This is the very definition of “big boy” high stakes politics, which could only be surpassed by a high profile resignation or impeachment. The butterfly effect of the next 4 months between Obama and McConnell has a high probability of reverberating over the next decade.
Facts that may only interest me:
- Nominating a Supreme Court Justice in an election year is not unprecedented. Kennedy was nominated in late November of ’87, and confirmed in ’88. FDR nominated Murphy in ’40, and Hoover nominated Cardozo in ’32. All three of which were confirmed by the Senate.
- Playing the shoe on the other foot game: If Ginsburg would have died in 2008, Republicans would have tripped over themselves to have W. Bush nominate her replacement, and Democrats would have cried foul. I know this, because Senate Democrats vocally opposed any appointment of Reagan’s in ’87 (before Bork was nominated), and that was a year and half before the elections. There is “no holier than thou” in this drama, so drop the moral indignation.
- Nominating district or appellate judges in the 8th year of a two term president has been done by W. Bush, Clinton, and Reagan…so all the time. The statement that presidents nominate Senate confirmable judges in an election year (said by multiple GOP candidates) is factually inaccurate.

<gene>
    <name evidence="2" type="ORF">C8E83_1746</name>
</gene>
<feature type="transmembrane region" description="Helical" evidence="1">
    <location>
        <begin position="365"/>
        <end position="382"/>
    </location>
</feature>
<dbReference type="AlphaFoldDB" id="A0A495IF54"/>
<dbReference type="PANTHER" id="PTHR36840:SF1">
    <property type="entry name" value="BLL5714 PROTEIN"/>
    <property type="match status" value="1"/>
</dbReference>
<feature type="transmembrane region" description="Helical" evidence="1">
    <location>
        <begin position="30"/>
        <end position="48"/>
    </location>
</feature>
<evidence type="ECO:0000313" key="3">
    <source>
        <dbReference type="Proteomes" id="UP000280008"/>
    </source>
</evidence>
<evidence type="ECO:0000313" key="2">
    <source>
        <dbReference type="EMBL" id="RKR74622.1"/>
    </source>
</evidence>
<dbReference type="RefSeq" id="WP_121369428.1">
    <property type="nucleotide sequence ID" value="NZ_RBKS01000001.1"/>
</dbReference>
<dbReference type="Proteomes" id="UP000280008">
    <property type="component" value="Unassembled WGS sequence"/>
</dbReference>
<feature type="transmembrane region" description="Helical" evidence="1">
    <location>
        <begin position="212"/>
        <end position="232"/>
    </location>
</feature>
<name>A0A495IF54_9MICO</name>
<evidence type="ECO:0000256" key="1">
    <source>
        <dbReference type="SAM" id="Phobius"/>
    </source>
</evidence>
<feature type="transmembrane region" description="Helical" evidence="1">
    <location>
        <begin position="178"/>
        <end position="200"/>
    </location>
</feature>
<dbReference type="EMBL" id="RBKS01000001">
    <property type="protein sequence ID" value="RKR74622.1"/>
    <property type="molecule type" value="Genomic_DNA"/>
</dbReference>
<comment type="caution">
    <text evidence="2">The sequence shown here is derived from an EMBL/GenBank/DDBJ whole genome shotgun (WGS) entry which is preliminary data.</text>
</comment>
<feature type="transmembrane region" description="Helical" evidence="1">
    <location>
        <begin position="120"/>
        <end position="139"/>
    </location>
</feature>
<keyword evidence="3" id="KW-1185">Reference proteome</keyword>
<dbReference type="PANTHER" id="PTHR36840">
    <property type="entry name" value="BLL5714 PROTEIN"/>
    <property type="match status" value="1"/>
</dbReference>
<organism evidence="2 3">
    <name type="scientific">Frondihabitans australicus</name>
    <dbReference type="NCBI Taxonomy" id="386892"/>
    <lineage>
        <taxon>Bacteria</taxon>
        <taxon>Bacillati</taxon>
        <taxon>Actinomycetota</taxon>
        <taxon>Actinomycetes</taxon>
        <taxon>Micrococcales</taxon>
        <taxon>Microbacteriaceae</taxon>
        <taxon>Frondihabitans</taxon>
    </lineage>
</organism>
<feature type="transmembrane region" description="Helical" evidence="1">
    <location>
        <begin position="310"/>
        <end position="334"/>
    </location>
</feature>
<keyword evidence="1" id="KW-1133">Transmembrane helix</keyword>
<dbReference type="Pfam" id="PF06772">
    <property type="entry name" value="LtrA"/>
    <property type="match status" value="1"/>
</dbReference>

- The longest vacancy for a justice has been 391 days in 1970 after Nixon’s first two nominees were denied. There are roughly 340 days left in Obama’s term.
- Whatever decisions that were pending, where Scalia was an influential character (either casting the 5th vote, or writing minority/majority opinion) they are no longer valid, and will potentially have to be re-heard during the next session.
- If Scalia’s vacancy isn’t filled by the next court session, any 4-4 SCOTUS decision reverts back to a lower court decision.
Thanks for reading!